Published by Macmillan on May 8, 2014
Genres: fantasy, mystery, paranormal
Amazon • Goodreads
The first things to shift were the doll’s eyes, the beautiful grey-green glass eyes. Slowly they swivelled, until their gaze was resting on Triss’s face. Then the tiny mouth moved, opened to speak.
“What are you doing here?” It was uttered in tones of outrage and surprise, and in a voice as cold and musical as the clinking of cups. ‘Who do you think you are? This is my family.”
When Triss wakes up after an accident, she knows that something is very wrong. She is insatiably hungry; her sister seems scared of her and her parents whisper behind closed doors. She looks through her diary to try to remember, but the pages have been ripped out.
Soon Triss discovers that what happened to her is more strange and terrible than she could ever have imagined, and that she is quite literally not herself. In a quest find the truth she must travel into the terrifying Underbelly of the city to meet a twisted architect who has dark designs on her family – before it’s too late…
Cuckoo Song is one of those books that I really struggled to find the words for. You know those books that have such an intense amount of complexity, beauty, and feeling? The kind of book that leaves you asking yourself, “How can I do this book justice?” Yes, this is one of those.
I was expecting this story to be a creepy, horror-tinged, fantastical mystery. And it is those things. But I was not expecting it to also be a story about the devastating effects of war on both societal and personal levels and of how a family torn apart by grief can come back together again. It’s also somehow lovely. So, so lovely in the midst of such horror..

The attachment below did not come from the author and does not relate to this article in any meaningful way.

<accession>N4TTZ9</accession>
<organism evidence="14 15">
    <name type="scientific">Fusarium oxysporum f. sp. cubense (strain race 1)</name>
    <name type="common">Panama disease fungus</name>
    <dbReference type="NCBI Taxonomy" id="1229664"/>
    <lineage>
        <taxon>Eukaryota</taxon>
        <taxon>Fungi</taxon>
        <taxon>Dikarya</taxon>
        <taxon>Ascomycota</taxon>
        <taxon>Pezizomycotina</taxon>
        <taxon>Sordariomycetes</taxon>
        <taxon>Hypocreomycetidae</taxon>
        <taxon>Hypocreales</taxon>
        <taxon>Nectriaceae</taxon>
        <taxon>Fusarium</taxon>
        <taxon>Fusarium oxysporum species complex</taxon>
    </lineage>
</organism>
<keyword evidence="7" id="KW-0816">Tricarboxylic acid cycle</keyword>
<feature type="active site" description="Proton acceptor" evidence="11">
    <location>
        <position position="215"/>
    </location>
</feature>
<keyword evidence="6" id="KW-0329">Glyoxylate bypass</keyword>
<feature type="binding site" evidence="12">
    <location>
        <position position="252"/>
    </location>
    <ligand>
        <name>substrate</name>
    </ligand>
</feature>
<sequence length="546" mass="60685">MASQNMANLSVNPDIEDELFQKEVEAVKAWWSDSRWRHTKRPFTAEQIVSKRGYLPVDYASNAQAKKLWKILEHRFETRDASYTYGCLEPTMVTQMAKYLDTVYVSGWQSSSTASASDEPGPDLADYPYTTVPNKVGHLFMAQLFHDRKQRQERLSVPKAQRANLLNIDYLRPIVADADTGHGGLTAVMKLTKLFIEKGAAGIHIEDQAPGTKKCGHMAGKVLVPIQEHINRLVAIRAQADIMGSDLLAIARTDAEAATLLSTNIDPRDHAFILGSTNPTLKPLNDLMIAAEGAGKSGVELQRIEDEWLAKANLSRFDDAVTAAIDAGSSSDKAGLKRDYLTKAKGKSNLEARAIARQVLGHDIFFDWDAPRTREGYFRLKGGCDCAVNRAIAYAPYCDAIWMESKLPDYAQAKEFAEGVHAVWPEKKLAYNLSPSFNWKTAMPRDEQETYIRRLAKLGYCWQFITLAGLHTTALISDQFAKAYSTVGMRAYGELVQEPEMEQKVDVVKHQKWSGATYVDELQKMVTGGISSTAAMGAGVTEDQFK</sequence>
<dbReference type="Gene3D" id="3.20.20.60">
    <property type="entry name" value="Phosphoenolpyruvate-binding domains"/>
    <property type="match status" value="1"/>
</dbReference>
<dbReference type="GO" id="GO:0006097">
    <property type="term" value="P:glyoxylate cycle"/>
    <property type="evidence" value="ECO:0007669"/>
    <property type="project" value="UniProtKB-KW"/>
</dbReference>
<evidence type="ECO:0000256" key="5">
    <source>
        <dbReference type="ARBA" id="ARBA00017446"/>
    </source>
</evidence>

Imagine you woke up one morning with all memories fractured, able only to grasp at mere pieces of who you are. You went missing from your home last night, found dripping at the edge of a lake. Yet you don’t remember a thing. And stranger things happen still. Eleven year old Triss has a rattling, insatiable hunger that won’t go away. A china doll comes to life before her very eyes. Instead of hair, twigs come away on her brush. A mysterious creature is leaving letters written by Triss’ dead brother locked away in his bedroom. There is a deep sense of dread and unease that settles in from page one and the intense need to relieve that creeping feeling compels the story.
But the dread is not just for Triss’ unfortunate circumstances. The grimness of an England trying to bring itself back from the devastation of the Great War, and right into the burgeoning escapism of the Jazz Age, is ever present. Triss is driven by answers to her own situation, but she is also struggling to reconcile the distance between herself and her parents who are still grieving a son lost in the war. She doesn’t know that the two are more intertwined than she could ever guess.
The less you know about the mystery at the heart of Triss’ condition the better. But there is so much else going on in this book. There are themes of classism, women’s rights, the stigma of mental illness and the repercussions of vengeance. There is also a heady yet sobering dive right into the heart of the post-WWI youth scene, where jazz clubs and poverty abound. Violet, the woman who was her brother’s fiance, is the vehicle through which we explore many of the above mentioned themes. Triss’ relationship with her is wrought of heartache and pain, yet with a fierce and hard won loyalty. As for the mystery, though, do know that each piece is unlocked with another aching tug at your heart.
And this might come as a shock (because it’s me we’re talking about here) but there’s nothing like even the hint of one of those cutesy MG romances happening here. All of the relationships are focused on family and friendship. And the best of these is Triss’ relationship with her clever, thorny yet loveable sister, Pen. Pen alone seems to know that Triss is…not herself, and the story begins with the two as the staunchest of enemies. Watching them slowly come together as they unite their disparate goals is one of true pleasures of the book. This is a story about a love between sisters that is better than Frozen.
Gorgeously written, atmospheric, dark, and twisted; yet infused with shards of light and hope. A paranormal mystery that is ultimately about the reclamation of grief and the burning unconditional love of a family. For anyone who hesitates to read MG, I implore you to give this one a chance. It made my heart hurt in all the best ways. It is middle grade at its finest and one of my very favorite books of the past couple years.